10 ways christians tend to fail at being christian: a response

Huffington Postthere’s a great post by john shore on 10 ways christians tend to fail at being christian on huffington post. i shall list them below with my responses:

  1. too much money
    agreed. xnty has become a means by which to have commercial success. it was never intended to do that.
  2. too confident god thinks we’re all that and a leather-bound gift bible
    agreed. when xnty became ‘tolerated’ by rome, it fundamentally changed xnty. by the time xnty became the state religion, its members felt entitled and not persecuted. today, the ‘persecution’ some xns say they face in the us is actually the rightful questioning of their entitlement.
  3. too quick to believe that we know what god really means by what he says in the bible
    agreed. it seems that people can warp the bible into supporting just about anything these days. xns need a better hermeneutic, a better understanding of context, and an improved sense of the difference between literalism and biblical themes.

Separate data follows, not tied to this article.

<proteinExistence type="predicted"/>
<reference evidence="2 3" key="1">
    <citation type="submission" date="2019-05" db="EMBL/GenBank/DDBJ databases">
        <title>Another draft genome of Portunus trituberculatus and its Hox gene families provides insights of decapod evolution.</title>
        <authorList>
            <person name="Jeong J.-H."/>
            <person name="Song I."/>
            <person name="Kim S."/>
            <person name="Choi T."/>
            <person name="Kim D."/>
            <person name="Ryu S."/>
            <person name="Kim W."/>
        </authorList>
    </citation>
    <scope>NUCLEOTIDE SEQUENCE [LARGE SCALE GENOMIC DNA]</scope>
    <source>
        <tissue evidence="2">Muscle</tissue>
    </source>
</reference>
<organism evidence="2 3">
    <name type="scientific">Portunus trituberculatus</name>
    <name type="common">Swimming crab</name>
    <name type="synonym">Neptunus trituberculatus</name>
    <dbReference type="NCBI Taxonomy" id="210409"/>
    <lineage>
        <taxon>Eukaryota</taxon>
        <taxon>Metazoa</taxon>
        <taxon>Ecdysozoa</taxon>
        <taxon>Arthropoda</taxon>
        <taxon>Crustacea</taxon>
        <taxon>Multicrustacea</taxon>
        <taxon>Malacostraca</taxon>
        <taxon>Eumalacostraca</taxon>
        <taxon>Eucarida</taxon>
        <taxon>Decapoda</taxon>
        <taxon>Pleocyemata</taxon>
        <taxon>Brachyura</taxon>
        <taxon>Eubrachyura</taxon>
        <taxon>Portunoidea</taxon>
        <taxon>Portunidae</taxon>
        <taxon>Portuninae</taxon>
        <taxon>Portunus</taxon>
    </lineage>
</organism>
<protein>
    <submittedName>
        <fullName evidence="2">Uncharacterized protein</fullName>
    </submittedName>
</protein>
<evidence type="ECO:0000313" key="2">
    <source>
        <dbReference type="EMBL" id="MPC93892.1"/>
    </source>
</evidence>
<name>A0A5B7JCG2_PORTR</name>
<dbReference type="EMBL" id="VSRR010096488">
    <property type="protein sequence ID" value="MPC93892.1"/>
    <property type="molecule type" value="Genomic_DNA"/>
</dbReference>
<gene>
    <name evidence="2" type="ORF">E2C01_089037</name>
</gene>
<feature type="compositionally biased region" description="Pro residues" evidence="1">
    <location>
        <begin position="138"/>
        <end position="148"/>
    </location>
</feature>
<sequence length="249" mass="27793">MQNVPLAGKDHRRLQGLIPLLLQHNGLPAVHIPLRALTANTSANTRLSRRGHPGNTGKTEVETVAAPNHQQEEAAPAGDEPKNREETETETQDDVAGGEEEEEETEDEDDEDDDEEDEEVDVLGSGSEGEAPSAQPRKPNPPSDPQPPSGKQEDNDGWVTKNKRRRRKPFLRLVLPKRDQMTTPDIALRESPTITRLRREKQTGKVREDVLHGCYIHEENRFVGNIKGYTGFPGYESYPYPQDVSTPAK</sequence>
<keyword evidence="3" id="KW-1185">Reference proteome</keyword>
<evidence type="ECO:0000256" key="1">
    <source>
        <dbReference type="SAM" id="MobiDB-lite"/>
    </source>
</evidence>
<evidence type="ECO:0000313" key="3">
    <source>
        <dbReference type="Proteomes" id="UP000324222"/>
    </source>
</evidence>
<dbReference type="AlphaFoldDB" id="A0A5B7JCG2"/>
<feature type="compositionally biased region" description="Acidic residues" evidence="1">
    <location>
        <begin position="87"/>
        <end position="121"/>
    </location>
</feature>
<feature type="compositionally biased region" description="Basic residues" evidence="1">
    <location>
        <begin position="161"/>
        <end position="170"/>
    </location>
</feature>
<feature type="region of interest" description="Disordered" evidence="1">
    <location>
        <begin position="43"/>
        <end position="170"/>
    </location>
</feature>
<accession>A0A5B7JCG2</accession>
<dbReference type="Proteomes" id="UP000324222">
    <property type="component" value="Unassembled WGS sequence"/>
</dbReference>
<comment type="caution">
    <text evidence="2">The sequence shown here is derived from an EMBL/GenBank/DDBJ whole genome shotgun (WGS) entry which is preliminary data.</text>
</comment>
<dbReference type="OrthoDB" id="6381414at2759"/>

4. too action-oriented
    disagree. xns are not action oriented enough. one of the main problems of xnty today is that they believe that if they hold the correct doctrine or worship properly and enough, they are good xns. xns should actually do what the bible has asked them to do – love others, cup of cold water, service, etc.
  5. too invasive of others generally
    sort of agree. xns are called to minister to the lives of others. if there is no interaction, then xnty is irrelevant. i agree if by this he means xns shouldn’t be as evangelical/pushy as they are. again, xns should focus more on service and less on making more xns like themselves.
  6. too invasive of others personally
    see above.
  7. too quick to abandon logic